Guardian editor condemns U.K. journalists' boycott of Israel
The editor of the London Guardian yesterday condemned as "misguided" a resolution passed by a British journalists' union last week that called for a boycott of Israeli goods.
"The Guardian disapproves of these kinds of boycotts and does not think they serve a useful purpose. It was a misguided motion," editor of the British daily Alan Rusbridger told Haaretz by telephone last night.
On Friday, at its annual meeting, the National Union of Journalists (NUJ) in the UK voted for a boycott of Israeli goods in protest of last year's Lebanon war and Israeli "aggression" in the territories.
The vote, which carried 66 to 54, read: "This ADM [annual delegate meeting] calls for a boycott of Israeli goods similar to those boycotts in the struggles against apartheid South Africa led by trade unions and the TUC [Trades Union Congress] to demand sanctions to be imposed on Israel by the British government," according to reports in the British press. It followed an earlier motion, which was passed by a larger majority, condemning the "savage, pre-planned attack on Lebanon by Israel" last year and the "slaughter of civilians by Israeli troops in Gaza and the IDF's continued attacks inside Lebanon following the defeat of its army by Hezbollah."
The union has a membership of nearly 40,000 British journalists, who work in all the leading media outlets in the UK.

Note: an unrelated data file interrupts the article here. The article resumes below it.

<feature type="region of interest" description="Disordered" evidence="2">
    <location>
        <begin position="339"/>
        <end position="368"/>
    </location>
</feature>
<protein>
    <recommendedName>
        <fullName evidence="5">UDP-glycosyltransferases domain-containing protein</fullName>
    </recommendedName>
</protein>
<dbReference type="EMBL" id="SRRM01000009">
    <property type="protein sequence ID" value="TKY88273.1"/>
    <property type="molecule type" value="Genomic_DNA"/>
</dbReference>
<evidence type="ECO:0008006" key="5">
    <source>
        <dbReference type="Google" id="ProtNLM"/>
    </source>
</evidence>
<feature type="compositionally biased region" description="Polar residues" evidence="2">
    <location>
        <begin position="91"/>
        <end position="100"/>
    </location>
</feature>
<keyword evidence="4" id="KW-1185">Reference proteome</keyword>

"My guess is that the majority of working journalists would feel very uneasy and hostile to the motion which was published in their names," one senior British journalist told Haaretz. "It's just an embarrassment for us all," said another.
Members of the Foreign Press Association (FPA) in Israel discussed yesterday at their annual general meeting whether to submit a formal response to the NUJ, said the organization's chairman Simon McGregor-Wood, of ABC News, who is British. "The resolutions seem to go against some of the core ethics of journalism that we are here to protect, such as balance and objectivity. I don't think any representative body of journalists should be taking a side," he said.
Much of yesterday's FPA meeting was devoted to discussing further demonstrations to protest the kidnapping of BBC correspondent Alan Johnston, thought to have been forced from his Gaza apartment by masked men on March 12.
It is not the first time the NUJ has made political moves likely to be out of sync with its membership. In 1986 its delegate conference sent a "telegram of condolence" to Colonel Muammar Gadhafi after the U.S. bombing of Libya, a book about the 100-year-old union recalls.
The British journalists' union boycott follows a short-lived academic boycott a year ago by Britain's university lecturers' union, which was overturned four days after it passed. The Church of England synod has also called for disinvestment from Israel.
Zvi Heifetz, Israel's ambassador in London, commented on the NUJ motion to Haaretz: "It is a shame that an organization that represents journalists threatens to boycott goods from Israel only one day after worrying rumors surfaced about the fate of one of the union's own members. The timing of this move is also peculiar in light of the recent bi-weekly meetings between PM Olmert and President Abbas and the attempts made by the Arab world and Israel to revive the peace process, based on the Saudi initiative."
Foreign Ministry spokesman Mark Regev said: "We obviously view such activity negatively, but I wouldn't overstate the significance of this event."
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